How literacy shapes cognition
Reading and writing are very 'new' skills, when you consider the timescale of human evolution. In order to learn to read and write, we have to make use of pre-existing brain structures and networks, including those for visual perception and speech perception and production. In acquiring literacy, however, these networks undergo changes that can affect their suitability for their original purpose.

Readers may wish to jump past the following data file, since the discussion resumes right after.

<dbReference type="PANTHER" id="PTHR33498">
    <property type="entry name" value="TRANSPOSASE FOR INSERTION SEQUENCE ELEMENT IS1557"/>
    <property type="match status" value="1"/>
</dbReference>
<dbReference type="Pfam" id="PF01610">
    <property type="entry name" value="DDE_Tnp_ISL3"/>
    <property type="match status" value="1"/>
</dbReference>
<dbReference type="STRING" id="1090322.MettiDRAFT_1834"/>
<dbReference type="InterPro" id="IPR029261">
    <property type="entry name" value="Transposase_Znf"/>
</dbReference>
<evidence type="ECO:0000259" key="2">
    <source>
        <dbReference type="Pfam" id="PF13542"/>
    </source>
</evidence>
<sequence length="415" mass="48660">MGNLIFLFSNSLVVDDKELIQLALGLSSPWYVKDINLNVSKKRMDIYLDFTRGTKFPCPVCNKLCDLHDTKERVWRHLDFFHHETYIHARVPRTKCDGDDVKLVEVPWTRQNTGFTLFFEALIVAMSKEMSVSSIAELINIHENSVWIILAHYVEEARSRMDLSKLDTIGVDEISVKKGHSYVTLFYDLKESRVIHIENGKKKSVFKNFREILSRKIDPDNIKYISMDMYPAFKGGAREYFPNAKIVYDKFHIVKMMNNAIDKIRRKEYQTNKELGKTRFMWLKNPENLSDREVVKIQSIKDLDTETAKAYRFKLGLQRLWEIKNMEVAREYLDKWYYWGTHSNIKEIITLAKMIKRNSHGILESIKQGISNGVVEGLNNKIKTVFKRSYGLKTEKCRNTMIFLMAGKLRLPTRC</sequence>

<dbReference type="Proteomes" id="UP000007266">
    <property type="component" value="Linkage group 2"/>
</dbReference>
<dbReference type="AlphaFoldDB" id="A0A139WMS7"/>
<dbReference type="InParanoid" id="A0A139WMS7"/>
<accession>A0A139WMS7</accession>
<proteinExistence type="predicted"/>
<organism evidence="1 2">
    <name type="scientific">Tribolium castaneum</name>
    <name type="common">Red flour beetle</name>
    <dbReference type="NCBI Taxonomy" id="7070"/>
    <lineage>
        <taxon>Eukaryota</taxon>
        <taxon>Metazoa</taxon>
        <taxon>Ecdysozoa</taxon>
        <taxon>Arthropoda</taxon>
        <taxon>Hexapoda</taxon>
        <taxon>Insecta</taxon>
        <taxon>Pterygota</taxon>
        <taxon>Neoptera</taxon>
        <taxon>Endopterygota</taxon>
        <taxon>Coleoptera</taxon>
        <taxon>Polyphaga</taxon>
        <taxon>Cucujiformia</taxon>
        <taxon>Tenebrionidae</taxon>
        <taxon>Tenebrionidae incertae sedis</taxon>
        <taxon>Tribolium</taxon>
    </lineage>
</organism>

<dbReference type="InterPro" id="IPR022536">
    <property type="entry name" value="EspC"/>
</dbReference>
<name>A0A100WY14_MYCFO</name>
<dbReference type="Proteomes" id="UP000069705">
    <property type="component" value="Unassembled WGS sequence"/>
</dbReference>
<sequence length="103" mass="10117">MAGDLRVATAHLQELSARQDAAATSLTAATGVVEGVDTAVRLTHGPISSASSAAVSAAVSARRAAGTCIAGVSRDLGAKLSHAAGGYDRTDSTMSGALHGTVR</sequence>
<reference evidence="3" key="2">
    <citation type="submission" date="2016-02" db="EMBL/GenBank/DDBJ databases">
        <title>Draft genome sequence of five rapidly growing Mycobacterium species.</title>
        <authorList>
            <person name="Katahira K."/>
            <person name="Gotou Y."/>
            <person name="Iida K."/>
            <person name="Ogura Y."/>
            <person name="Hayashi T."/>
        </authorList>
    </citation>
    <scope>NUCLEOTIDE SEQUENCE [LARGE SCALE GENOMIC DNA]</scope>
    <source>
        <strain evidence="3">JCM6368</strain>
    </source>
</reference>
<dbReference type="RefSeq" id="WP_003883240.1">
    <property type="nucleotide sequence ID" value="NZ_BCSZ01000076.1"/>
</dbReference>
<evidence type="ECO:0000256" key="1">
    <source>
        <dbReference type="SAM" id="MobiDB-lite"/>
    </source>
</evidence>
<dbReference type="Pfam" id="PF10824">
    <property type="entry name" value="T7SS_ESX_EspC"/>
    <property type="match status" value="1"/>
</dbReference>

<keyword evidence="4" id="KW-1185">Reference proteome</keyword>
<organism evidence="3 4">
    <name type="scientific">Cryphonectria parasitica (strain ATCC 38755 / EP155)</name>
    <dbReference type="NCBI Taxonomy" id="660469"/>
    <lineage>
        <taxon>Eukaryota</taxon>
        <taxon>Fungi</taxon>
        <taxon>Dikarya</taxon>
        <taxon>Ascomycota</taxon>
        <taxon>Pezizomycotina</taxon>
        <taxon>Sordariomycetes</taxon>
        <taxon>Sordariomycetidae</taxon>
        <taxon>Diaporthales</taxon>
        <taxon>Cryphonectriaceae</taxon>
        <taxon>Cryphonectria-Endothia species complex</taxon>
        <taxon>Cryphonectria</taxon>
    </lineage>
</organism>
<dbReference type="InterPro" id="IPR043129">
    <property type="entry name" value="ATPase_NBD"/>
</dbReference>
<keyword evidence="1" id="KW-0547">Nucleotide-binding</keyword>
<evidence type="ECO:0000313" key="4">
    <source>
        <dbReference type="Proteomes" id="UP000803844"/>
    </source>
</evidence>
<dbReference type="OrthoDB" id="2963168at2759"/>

In a project with the Cultural Brain group at the Max Planck Institute, we collected data from more than 150 socioeconomically matched literate and illiterate participants from Chennai (Tamil Nadu, India) we investigate how acquiring literacy affects visual perception (including object and face recognition and perception of mirror invariance) and speech perception and production (including awareness of phonemes/syllables and perceptual learning of phoneme distinctions).